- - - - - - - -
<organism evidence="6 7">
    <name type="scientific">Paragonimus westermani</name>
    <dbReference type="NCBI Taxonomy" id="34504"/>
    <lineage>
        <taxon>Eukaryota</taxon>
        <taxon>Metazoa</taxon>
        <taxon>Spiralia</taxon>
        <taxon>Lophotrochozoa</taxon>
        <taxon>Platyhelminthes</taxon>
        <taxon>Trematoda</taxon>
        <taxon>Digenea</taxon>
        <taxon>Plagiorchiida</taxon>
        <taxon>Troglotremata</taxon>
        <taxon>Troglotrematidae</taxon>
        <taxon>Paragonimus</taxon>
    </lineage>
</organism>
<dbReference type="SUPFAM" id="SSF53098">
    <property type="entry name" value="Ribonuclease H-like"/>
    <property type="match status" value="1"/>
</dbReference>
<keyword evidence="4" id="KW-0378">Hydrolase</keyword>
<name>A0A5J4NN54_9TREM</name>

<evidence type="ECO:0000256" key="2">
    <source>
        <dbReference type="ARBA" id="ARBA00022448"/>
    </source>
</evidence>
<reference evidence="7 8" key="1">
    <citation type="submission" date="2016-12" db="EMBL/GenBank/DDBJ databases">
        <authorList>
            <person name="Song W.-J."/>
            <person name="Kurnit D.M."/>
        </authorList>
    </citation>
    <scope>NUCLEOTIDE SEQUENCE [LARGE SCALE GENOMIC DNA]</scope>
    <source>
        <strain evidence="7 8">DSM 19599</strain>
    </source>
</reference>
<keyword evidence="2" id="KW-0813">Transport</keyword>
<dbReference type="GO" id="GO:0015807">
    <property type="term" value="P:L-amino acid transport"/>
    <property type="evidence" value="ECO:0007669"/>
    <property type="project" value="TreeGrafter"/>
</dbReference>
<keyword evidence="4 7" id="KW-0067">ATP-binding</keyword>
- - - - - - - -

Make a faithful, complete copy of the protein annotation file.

<organism evidence="6 7">
    <name type="scientific">Paragonimus westermani</name>
    <dbReference type="NCBI Taxonomy" id="34504"/>
    <lineage>
        <taxon>Eukaryota</taxon>
        <taxon>Metazoa</taxon>
        <taxon>Spiralia</taxon>
        <taxon>Lophotrochozoa</taxon>
        <taxon>Platyhelminthes</taxon>
        <taxon>Trematoda</taxon>
        <taxon>Digenea</taxon>
        <taxon>Plagiorchiida</taxon>
        <taxon>Troglotremata</taxon>
        <taxon>Troglotrematidae</taxon>
        <taxon>Paragonimus</taxon>
    </lineage>
</organism>
<dbReference type="SUPFAM" id="SSF53098">
    <property type="entry name" value="Ribonuclease H-like"/>
    <property type="match status" value="1"/>
</dbReference>
<keyword evidence="4" id="KW-0378">Hydrolase</keyword>
<name>A0A5J4NN54_9TREM</name>

<evidence type="ECO:0000256" key="2">
    <source>
        <dbReference type="ARBA" id="ARBA00022448"/>
    </source>
</evidence>
<reference evidence="7 8" key="1">
    <citation type="submission" date="2016-12" db="EMBL/GenBank/DDBJ databases">
        <authorList>
            <person name="Song W.-J."/>
            <person name="Kurnit D.M."/>
        </authorList>
    </citation>
    <scope>NUCLEOTIDE SEQUENCE [LARGE SCALE GENOMIC DNA]</scope>
    <source>
        <strain evidence="7 8">DSM 19599</strain>
    </source>
</reference>
<keyword evidence="2" id="KW-0813">Transport</keyword>
<dbReference type="GO" id="GO:0015807">
    <property type="term" value="P:L-amino acid transport"/>
    <property type="evidence" value="ECO:0007669"/>
    <property type="project" value="TreeGrafter"/>
</dbReference>
<keyword evidence="4 7" id="KW-0067">ATP-binding</keyword>